Five Hundred Years After is a direct sequel to The Phoenix Guards but the interesting thing about it is what a different kind of book it is. The Phoenix Guards is an unabashed romp, this is quite a serious novel—after all it is the story of something known to history as “Adron’s Disaster.” As The Phoenix Guards is very loosely based on The Three Musketeers, this is even more loosely based on the sequel, Twenty Years After. But while The Phoenix Guards is about equally rooted in Dumas and Dragaera, this is much more a work of Dragaeran historical fiction, and a kind of meta-commentary on the whole concept of historical fiction.
It is a commonplace for a historical novel to deal with an event with which the readers are familiar. Readers may not know the details of the French Revolution, or the Civil War, but when they pick up a novel about it they’ll know at least that heads will be lost by, on the one hand aristocrats, and on the other King Charles. It’s possible for the writer to use that knowledge to draw upon historical irony to underline the story. It’s a very unusual thing for a fantasy novel to do, because the reader doesn’t have that background—usually in genre fiction the writer has to feed the reader the context along with the story. Brust gets away with it here because we’ve been hearing about Adron’s Disaster since Jhereg, and anyone who has read the books up to this point does know of the event in general outline. I have no idea what Five Hundred Years After would look like to someone who hadn’t read the Vlad books. I wanted to read it as soon as I’d finished The Phoenix Guards, but Emmet (who, you may remember, vastly prefers reading in publication order) absolutely insisted that I had to have read at least Jhereg first. I think it would have been a very different experience, and I’d like to hear from anyone who did this—but what I wouldn’t have had is the interesting experience of historical inevitability informing a fantasy novel.
All of the ingredients of The Phoenix Guards are here, but the tone is much less carefree. For much of the book Khaavren is lonely and alone, he is only united with all his friends at once at the end. There’s a feeling of inevitable doom hanging over everything, until at last doom strikes.
In a flash, in an instant, all were gone, as was the Palace and all the landmarks and buildings by which the city was known and for which it was loved, as well as those others, all but unknown yet landmarks in their own way—the Silver Exchange, the Nine Bridges Canal, Pamlar University, the nameless cabaret in the Underside where Lord Garland had conspired with his daughter, the equally nameless inn where, upon entering the Guard five hundred years before, Khaavren had killed a man named Frai. All of these were now gone forever, preserved only in the memories of those who had seen them, or in such works of art as happened to depict them—of all the buildings and artifacts by which the city was known, only the Orb itself was preserved.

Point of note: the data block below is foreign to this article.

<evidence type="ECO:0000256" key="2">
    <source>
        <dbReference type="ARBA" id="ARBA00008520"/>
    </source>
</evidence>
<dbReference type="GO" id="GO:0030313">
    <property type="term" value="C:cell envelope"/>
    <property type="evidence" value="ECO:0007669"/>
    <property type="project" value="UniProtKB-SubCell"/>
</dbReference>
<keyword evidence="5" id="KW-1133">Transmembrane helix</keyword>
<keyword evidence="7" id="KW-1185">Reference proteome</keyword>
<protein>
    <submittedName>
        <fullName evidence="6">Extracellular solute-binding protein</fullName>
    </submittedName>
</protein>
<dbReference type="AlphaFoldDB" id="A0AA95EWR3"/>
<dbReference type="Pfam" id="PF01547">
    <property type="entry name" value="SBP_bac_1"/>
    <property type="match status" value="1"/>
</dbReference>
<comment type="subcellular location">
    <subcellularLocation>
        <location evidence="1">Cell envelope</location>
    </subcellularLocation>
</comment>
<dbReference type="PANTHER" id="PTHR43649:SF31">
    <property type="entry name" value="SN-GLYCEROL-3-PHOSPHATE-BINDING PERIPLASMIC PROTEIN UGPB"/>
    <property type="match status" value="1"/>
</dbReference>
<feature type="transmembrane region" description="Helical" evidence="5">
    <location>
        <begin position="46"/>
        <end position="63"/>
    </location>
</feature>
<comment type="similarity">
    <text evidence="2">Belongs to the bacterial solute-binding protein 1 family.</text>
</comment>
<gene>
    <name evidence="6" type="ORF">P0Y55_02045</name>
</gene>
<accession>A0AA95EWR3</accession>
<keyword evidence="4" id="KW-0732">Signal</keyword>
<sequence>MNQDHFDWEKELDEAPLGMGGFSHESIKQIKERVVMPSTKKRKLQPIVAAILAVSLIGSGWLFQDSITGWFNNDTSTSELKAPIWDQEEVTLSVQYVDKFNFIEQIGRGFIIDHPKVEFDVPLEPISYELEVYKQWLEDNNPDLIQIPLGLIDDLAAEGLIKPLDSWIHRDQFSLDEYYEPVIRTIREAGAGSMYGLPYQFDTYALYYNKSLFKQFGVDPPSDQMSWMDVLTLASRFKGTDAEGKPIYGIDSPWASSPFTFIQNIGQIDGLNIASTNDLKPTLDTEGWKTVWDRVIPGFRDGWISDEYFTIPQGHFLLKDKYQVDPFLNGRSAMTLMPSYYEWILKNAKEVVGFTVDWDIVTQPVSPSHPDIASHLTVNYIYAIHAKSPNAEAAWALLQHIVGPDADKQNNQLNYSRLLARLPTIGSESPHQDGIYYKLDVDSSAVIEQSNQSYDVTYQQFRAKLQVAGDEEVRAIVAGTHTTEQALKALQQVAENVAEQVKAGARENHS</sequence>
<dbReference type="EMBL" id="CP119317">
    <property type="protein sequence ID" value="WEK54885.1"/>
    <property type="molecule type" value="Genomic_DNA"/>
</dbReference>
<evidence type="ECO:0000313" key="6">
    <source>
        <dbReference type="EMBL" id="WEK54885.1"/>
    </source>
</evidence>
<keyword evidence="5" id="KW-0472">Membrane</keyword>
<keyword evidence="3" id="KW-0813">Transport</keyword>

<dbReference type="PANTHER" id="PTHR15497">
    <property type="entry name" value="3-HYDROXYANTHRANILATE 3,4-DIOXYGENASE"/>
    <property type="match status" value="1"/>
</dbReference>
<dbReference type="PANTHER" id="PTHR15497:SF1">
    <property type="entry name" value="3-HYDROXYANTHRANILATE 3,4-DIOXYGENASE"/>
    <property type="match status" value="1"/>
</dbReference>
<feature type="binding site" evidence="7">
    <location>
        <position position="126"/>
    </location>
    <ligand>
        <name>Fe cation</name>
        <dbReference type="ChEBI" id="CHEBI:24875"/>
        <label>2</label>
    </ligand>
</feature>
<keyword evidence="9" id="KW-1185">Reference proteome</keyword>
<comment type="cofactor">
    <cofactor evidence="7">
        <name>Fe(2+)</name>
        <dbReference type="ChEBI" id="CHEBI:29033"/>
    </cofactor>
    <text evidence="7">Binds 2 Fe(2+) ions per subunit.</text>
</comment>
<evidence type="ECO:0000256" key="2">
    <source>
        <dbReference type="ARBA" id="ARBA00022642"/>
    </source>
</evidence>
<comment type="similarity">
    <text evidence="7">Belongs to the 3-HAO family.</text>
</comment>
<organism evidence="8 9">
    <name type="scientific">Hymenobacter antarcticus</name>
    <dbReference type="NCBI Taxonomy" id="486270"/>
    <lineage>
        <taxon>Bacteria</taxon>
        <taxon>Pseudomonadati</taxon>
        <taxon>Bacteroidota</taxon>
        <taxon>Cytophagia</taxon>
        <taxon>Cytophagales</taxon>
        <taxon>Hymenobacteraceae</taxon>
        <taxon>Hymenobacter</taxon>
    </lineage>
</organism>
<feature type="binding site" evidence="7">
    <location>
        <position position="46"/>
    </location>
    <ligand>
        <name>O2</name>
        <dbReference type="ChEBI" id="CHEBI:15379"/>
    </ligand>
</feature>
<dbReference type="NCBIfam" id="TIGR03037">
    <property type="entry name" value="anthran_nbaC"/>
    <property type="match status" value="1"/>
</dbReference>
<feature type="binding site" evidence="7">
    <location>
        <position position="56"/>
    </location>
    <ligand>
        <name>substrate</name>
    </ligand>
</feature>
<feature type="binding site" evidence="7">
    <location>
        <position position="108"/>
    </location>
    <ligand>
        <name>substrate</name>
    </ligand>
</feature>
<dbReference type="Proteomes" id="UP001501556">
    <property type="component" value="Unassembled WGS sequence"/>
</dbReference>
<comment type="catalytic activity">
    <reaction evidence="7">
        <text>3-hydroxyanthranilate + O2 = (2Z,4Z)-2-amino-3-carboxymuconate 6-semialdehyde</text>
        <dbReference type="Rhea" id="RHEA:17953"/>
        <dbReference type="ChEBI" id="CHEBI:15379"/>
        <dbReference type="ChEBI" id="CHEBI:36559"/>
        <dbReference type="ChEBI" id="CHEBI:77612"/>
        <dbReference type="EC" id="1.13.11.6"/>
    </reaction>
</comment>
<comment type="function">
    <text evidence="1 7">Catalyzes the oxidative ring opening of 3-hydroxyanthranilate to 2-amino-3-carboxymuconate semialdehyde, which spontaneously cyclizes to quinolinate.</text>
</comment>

The Phoenix Guards is a comedy and Five Hundred Years After is a tragedy—yet it’s a tragedy told in comic mode. Paarfi remains as funny as ever, with his asides and manner of speech. The inimitable banter is as good as ever. Khaavren finds true love, and all the friends miraculously escape the calamity. Of all of this I’m least satisfied with the romance; it is (as Paarfi acknowledges) perfunctory—when all the other characterisation is so good, Daro remains a cypher. I also find the villains less interesting than in The Phoenix Guards.
Of course Paarfi contradicts some of what we thought we knew about Adron’s Disaster, and gives us another angle on it entirely. That Aliera and the almost mythical Mario should be having a relationship is news, and the way the disaster came about isn’t at all what Aliera told Vlad in Jhereg. Aliera wouldn’t have talked to Paarfi—but he’s undoubtedly right about all the checkable details.
Paarfi wrote this several years after the events of the Vlad novels as we have them, in the reign of Norathar. He was writing as early as the time of Phoenix, because Cawti reads one of his romances. He therefore lives after the Interregnum, at a time when sorcery is vastly more powerful, teleporting others or oneself is common, and telepathic communication is trivial. It’s strange that he writes about Sethra’s teleport as something astonishing and unheard of and as if he’s expecting his readers to be astonished by it. David Goldfarb suggests in the Phoenix Guards thread:
I have a strong suspicion that magic wasn’t quite so difficult nor rare during this period as Paarfi portrays it. I think Paarfi doesn’t like magic, and rewrites his histories to downplay it.
That would explain a lot.
Jo Walton is a science fiction and fantasy writer. She’s published eight novels, most recently Half a Crown and Lifelode, and two poetry collections. She reads a lot, and blogs about it here regularly. She comes from Wales but lives in Montreal where the food and books are more varied.